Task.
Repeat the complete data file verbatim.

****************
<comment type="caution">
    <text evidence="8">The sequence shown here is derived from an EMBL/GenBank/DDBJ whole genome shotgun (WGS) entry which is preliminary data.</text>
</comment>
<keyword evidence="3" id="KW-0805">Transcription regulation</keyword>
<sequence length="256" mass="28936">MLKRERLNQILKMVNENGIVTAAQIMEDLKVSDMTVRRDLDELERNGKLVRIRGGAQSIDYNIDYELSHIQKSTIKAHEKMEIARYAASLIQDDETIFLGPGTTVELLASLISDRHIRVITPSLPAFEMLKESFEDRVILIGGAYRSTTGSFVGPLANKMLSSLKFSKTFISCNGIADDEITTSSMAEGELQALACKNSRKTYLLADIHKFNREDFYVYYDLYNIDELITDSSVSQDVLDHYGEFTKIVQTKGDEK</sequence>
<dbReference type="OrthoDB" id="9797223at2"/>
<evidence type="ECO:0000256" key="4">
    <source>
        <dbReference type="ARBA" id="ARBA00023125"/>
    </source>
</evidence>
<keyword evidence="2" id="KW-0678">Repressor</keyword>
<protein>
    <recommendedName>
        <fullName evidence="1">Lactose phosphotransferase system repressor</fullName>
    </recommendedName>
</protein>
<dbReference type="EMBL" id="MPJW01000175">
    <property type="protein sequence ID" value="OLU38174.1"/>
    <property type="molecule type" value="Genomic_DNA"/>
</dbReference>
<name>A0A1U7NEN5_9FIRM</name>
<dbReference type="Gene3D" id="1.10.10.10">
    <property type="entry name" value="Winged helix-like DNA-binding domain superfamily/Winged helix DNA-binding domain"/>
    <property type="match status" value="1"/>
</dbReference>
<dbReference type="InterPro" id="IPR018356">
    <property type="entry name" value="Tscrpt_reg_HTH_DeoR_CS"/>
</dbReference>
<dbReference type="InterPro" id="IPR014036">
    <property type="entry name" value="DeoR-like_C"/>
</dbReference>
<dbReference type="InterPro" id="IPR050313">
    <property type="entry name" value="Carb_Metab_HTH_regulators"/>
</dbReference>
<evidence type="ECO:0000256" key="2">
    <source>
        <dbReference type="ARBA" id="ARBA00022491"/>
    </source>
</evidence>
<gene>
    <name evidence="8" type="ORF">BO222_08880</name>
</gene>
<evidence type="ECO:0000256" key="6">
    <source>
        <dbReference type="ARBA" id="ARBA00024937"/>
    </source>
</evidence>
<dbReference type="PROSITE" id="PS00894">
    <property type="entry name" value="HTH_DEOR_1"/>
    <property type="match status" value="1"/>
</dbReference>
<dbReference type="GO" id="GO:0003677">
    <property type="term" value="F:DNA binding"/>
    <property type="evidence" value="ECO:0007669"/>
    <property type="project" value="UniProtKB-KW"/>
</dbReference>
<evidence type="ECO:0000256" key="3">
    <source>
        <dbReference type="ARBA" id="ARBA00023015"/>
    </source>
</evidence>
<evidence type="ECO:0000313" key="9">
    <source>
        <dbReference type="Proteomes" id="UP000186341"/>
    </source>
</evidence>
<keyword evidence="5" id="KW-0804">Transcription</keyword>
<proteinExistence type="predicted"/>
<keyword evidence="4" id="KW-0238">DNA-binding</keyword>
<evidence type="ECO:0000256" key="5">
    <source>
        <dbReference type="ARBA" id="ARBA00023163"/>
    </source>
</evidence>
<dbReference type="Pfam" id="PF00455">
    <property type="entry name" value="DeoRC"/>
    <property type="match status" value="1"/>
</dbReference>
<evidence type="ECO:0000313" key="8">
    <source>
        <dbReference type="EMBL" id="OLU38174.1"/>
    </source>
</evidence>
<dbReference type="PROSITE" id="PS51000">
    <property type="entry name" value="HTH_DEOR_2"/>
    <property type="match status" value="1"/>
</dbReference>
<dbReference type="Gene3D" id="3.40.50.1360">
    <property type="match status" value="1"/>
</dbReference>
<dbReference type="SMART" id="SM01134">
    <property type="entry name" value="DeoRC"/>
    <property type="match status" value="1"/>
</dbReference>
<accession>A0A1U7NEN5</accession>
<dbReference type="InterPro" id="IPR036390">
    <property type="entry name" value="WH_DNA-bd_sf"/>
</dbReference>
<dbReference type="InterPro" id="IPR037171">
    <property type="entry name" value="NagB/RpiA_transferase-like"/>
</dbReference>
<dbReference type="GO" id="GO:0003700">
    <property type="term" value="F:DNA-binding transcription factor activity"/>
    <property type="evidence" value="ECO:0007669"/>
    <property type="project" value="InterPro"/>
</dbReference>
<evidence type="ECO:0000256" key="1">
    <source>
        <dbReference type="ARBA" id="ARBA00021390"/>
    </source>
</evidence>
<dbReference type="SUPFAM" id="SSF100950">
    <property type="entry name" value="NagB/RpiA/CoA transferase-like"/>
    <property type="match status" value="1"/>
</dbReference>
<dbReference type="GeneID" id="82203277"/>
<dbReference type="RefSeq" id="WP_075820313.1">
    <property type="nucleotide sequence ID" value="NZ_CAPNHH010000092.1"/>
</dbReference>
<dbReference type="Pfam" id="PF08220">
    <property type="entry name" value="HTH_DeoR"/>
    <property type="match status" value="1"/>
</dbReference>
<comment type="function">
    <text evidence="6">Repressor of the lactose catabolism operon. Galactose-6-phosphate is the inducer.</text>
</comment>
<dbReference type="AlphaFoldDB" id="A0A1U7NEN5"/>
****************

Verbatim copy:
<comment type="caution">
    <text evidence="8">The sequence shown here is derived from an EMBL/GenBank/DDBJ whole genome shotgun (WGS) entry which is preliminary data.</text>
</comment>
<keyword evidence="3" id="KW-0805">Transcription regulation</keyword>
<sequence length="256" mass="28936">MLKRERLNQILKMVNENGIVTAAQIMEDLKVSDMTVRRDLDELERNGKLVRIRGGAQSIDYNIDYELSHIQKSTIKAHEKMEIARYAASLIQDDETIFLGPGTTVELLASLISDRHIRVITPSLPAFEMLKESFEDRVILIGGAYRSTTGSFVGPLANKMLSSLKFSKTFISCNGIADDEITTSSMAEGELQALACKNSRKTYLLADIHKFNREDFYVYYDLYNIDELITDSSVSQDVLDHYGEFTKIVQTKGDEK</sequence>
<dbReference type="OrthoDB" id="9797223at2"/>
<evidence type="ECO:0000256" key="4">
    <source>
        <dbReference type="ARBA" id="ARBA00023125"/>
    </source>
</evidence>
<keyword evidence="2" id="KW-0678">Repressor</keyword>
<protein>
    <recommendedName>
        <fullName evidence="1">Lactose phosphotransferase system repressor</fullName>
    </recommendedName>
</protein>
<dbReference type="EMBL" id="MPJW01000175">
    <property type="protein sequence ID" value="OLU38174.1"/>
    <property type="molecule type" value="Genomic_DNA"/>
</dbReference>
<name>A0A1U7NEN5_9FIRM</name>
<dbReference type="Gene3D" id="1.10.10.10">
    <property type="entry name" value="Winged helix-like DNA-binding domain superfamily/Winged helix DNA-binding domain"/>
    <property type="match status" value="1"/>
</dbReference>
<dbReference type="InterPro" id="IPR018356">
    <property type="entry name" value="Tscrpt_reg_HTH_DeoR_CS"/>
</dbReference>
<dbReference type="InterPro" id="IPR014036">
    <property type="entry name" value="DeoR-like_C"/>
</dbReference>
<dbReference type="InterPro" id="IPR050313">
    <property type="entry name" value="Carb_Metab_HTH_regulators"/>
</dbReference>
<evidence type="ECO:0000256" key="2">
    <source>
        <dbReference type="ARBA" id="ARBA00022491"/>
    </source>
</evidence>
<gene>
    <name evidence="8" type="ORF">BO222_08880</name>
</gene>
<evidence type="ECO:0000256" key="6">
    <source>
        <dbReference type="ARBA" id="ARBA00024937"/>
    </source>
</evidence>
<dbReference type="PROSITE" id="PS00894">
    <property type="entry name" value="HTH_DEOR_1"/>
    <property type="match status" value="1"/>
</dbReference>
<dbReference type="GO" id="GO:0003677">
    <property type="term" value="F:DNA binding"/>
    <property type="evidence" value="ECO:0007669"/>
    <property type="project" value="UniProtKB-KW"/>
</dbReference>
<evidence type="ECO:0000256" key="3">
    <source>
        <dbReference type="ARBA" id="ARBA00023015"/>
    </source>
</evidence>
<evidence type="ECO:0000313" key="9">
    <source>
        <dbReference type="Proteomes" id="UP000186341"/>
    </source>
</evidence>
<keyword evidence="5" id="KW-0804">Transcription</keyword>
<proteinExistence type="predicted"/>
<keyword evidence="4" id="KW-0238">DNA-binding</keyword>
<evidence type="ECO:0000256" key="5">
    <source>
        <dbReference type="ARBA" id="ARBA00023163"/>
    </source>
</evidence>
<dbReference type="Pfam" id="PF00455">
    <property type="entry name" value="DeoRC"/>
    <property type="match status" value="1"/>
</dbReference>
<evidence type="ECO:0000313" key="8">
    <source>
        <dbReference type="EMBL" id="OLU38174.1"/>
    </source>
</evidence>
<dbReference type="PROSITE" id="PS51000">
    <property type="entry name" value="HTH_DEOR_2"/>
    <property type="match status" value="1"/>
</dbReference>
<dbReference type="Gene3D" id="3.40.50.1360">
    <property type="match status" value="1"/>
</dbReference>
<dbReference type="SMART" id="SM01134">
    <property type="entry name" value="DeoRC"/>
    <property type="match status" value="1"/>
</dbReference>
<accession>A0A1U7NEN5</accession>
<dbReference type="InterPro" id="IPR036390">
    <property type="entry name" value="WH_DNA-bd_sf"/>
</dbReference>
<dbReference type="InterPro" id="IPR037171">
    <property type="entry name" value="NagB/RpiA_transferase-like"/>
</dbReference>
<dbReference type="GO" id="GO:0003700">
    <property type="term" value="F:DNA-binding transcription factor activity"/>
    <property type="evidence" value="ECO:0007669"/>
    <property type="project" value="InterPro"/>
</dbReference>
<evidence type="ECO:0000256" key="1">
    <source>
        <dbReference type="ARBA" id="ARBA00021390"/>
    </source>
</evidence>
<dbReference type="SUPFAM" id="SSF100950">
    <property type="entry name" value="NagB/RpiA/CoA transferase-like"/>
    <property type="match status" value="1"/>
</dbReference>
<dbReference type="GeneID" id="82203277"/>
<dbReference type="RefSeq" id="WP_075820313.1">
    <property type="nucleotide sequence ID" value="NZ_CAPNHH010000092.1"/>
</dbReference>
<dbReference type="Pfam" id="PF08220">
    <property type="entry name" value="HTH_DeoR"/>
    <property type="match status" value="1"/>
</dbReference>
<comment type="function">
    <text evidence="6">Repressor of the lactose catabolism operon. Galactose-6-phosphate is the inducer.</text>
</comment>
<dbReference type="AlphaFoldDB" id="A0A1U7NEN5"/>